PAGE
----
Chinese Premier Making 'Ice-thawing' Visit to Japan

Chinese Premier Wen Jiabao heads to Japan this week on what he calls an "ice-thawing" visit.  The three-day trip (starting April 11), the first by a Chinese premier in about seven years, aims to improve relations strained by disputes over historical and territorial issues. VOA's Luis Ramirez reports from Beijing.  

It was only two years ago, in April 2005, that mobs - with the Chinese government's consent - rampaged through the streets of Beijing and other cities, throwing rocks at the Japanese embassy and Japanese restaurants. 

The mobs' anger was directed at Japan because of atrocities during Japan's occupation of China in the first half of the 20th century.  That anger, never far below the surface, had been re-awakened by the glossing over of Japan's actions during the occupation in one of its periodic rewritings of its history books.

China's collective memory of that era persists, but the Chinese leadership appears ready to focus on the more immediate issues of trade, energy, and regional security.

Speaking in Beijing ahead of the visit, Premier Wen Jiabao urged Japanese leaders not to damage relations again by resuming visits to the Yasukuni shrine near Tokyo, where convicted war criminals are among the war dead honored. Such visits are taken as a sign that Japan has yet to repent fully for its actions before and during World War II.

Mr. Wen said a halt to these visits is essential if Sino-Japanese relations are to make a new start.

"To take history as a mirror is to learn lessons from history, and to build a new road of cooperation between China and Japan," Mr. Wen said.

Relations between the two nations were damaged by repeated visits to the shrine by Japan's previous prime minister, Junichiro Koizumi.  Mr. Koizumi ignored Beijing's protests at the visits.  But ties have improved since September, when he was replaced by Shinzo Abe, who promptly made a good-will visit to Beijing.

Abe has not visited Yasukuni since taking office, although he has not committed to refraining from such visits.

Another issue that remains unresolved is the dispute over control of potential gas and oil fields in the East China Sea, between the two countries.

Shi Yinhong, an international relations professor at Beijing's Renmin University, says both sides are willing to overlook these disputes for the sake of moving on to more important and immediate matters.

"These disputes, in my opinion, cannot be resolved completely in the foreseeable future," Shi says. "It is impossible to resolve disputes over things like China's military buildup, Japan's drive to expand the role of its military, suspicions over each other's strategies, the East China Sea and other territorial disputes, and the visits to the shrine."

Shi says both sides are using the thaw in relations to look at the bigger picture.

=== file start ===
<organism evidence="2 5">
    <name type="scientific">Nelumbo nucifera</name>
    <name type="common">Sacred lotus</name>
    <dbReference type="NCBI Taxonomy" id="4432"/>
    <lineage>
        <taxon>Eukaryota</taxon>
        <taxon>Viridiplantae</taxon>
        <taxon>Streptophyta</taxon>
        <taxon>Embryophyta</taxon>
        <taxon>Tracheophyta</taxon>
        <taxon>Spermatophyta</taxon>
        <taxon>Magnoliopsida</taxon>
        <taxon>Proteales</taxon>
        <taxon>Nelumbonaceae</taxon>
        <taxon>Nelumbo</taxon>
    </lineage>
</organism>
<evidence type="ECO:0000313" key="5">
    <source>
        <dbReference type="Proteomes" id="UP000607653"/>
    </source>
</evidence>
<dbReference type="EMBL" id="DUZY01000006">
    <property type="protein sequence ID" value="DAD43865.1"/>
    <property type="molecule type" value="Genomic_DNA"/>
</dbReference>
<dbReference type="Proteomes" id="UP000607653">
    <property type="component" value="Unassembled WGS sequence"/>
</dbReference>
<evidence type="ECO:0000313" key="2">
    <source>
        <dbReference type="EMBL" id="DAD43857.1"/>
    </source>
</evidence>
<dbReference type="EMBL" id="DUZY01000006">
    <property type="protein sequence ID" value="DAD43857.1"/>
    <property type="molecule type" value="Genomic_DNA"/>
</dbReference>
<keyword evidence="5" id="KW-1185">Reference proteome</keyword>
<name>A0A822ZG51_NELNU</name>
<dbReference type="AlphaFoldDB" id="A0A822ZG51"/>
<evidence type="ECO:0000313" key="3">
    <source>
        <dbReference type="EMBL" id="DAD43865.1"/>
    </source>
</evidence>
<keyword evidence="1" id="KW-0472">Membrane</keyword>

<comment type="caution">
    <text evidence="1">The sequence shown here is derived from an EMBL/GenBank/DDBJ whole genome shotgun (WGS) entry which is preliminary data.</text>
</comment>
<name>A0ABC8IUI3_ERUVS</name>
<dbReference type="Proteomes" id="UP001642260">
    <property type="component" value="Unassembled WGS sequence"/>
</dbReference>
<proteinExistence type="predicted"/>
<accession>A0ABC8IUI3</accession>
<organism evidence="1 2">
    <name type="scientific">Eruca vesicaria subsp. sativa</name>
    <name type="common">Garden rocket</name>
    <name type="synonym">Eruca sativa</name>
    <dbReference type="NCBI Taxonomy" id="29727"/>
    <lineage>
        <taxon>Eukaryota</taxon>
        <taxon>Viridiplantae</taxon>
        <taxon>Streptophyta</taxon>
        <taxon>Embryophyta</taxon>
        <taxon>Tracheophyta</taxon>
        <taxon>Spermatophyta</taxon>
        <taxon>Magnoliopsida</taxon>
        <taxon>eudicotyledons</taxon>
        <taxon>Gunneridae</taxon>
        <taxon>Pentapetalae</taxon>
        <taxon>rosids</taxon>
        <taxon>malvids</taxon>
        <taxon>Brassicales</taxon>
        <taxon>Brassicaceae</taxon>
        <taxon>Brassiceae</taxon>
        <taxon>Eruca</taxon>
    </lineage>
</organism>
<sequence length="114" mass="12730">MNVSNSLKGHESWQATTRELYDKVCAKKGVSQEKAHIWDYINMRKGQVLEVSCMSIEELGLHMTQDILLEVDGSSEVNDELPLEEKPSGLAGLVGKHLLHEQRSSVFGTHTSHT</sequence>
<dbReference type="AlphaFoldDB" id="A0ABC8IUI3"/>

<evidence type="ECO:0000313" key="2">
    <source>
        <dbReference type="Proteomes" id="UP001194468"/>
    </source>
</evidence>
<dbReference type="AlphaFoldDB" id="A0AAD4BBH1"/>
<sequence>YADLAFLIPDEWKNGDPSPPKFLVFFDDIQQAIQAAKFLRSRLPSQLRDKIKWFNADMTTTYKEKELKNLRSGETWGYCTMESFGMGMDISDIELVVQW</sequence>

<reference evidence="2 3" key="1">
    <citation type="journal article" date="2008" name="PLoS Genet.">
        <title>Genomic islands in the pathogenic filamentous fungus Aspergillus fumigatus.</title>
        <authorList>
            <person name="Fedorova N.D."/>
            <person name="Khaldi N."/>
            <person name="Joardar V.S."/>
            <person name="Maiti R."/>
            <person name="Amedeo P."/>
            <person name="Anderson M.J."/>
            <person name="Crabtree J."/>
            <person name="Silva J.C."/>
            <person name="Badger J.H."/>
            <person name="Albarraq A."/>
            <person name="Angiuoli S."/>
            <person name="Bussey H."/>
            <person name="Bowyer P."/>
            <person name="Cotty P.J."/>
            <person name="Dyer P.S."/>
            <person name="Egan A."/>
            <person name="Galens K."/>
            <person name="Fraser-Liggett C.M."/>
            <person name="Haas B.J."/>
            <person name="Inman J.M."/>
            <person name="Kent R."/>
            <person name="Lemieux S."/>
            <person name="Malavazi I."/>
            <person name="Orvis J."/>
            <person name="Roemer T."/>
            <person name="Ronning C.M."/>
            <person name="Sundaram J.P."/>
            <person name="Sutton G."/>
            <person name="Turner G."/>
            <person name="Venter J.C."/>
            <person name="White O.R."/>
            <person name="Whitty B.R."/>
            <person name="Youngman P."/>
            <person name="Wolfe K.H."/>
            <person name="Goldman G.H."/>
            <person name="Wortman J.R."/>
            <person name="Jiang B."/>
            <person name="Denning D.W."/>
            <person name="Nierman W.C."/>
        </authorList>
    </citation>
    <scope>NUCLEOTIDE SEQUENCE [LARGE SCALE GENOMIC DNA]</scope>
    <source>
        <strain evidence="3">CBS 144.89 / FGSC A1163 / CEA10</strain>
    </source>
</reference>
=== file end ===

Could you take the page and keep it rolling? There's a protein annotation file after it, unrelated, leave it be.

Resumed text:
"Both sides know very clearly that they must prevent any of these disputes from getting out of hand, and take a gradual approach," Shi says.

Willy Lam is a China specialist with the Jamestown Foundation, a U.S. research organization.  He says that beyond the disputes over territory and history, there is a wider and perhaps more far-reaching matter to address: the brewing economic rivalry between Japan, the leading economy in Asia, and China, which is catching up fast.

"On the one hand, the contradictions - and in fact, competition - between China and Japan on a host of issues, particularly the fact that which country is the so-called top dog of Asia, such competition and contradiction are intense. 

However, both countries also realize that they are, after all, the two most important and powerful countries in Asia, and both countries still have a very good economic and technological relations. Beijing still needs Japanese high-tech in certain areas of its economy. And there are many problems in Asia which cannot be solved without full-fledged cooperation between Tokyo and Beijing," Lam says.

One of those problems is the North Korean nuclear crisis, which Tokyo and Beijing have worked closely with other nations to resolve. 

On Friday, a Japanese embassy official in Beijing said the two leaders plan to set up a "high-level economic dialogue." The official said the economic dialogue would be similar to the "strategic dialogue" launched by China and the United States last year.

Premier Wen Jiabao's visit to Japan begins April 11th, after a stop in South Korea. In Tokyo, he is scheduled to meet with Prime Minister Abe and address the Japanese parliament.


This forum has been closed.
There are no comments in this forum. Be first and add one

Featured Videos

Your JavaScript is turned off or you have an old version of Adobe's Flash Player. Get the latest Flash player.
Amnesty Accuses Saudi Coalition of ‘War Crimes’ in Yemeni
Henry Ridgwell
October 12, 2015 4:03 PM
The human rights group Amnesty International has accused the Saudi-led coalition of war crimes in airstrikes against Houthi rebels in Yemen. Henry Ridgwell reports the group says hundreds of civilians have been killed in strikes on residential areas.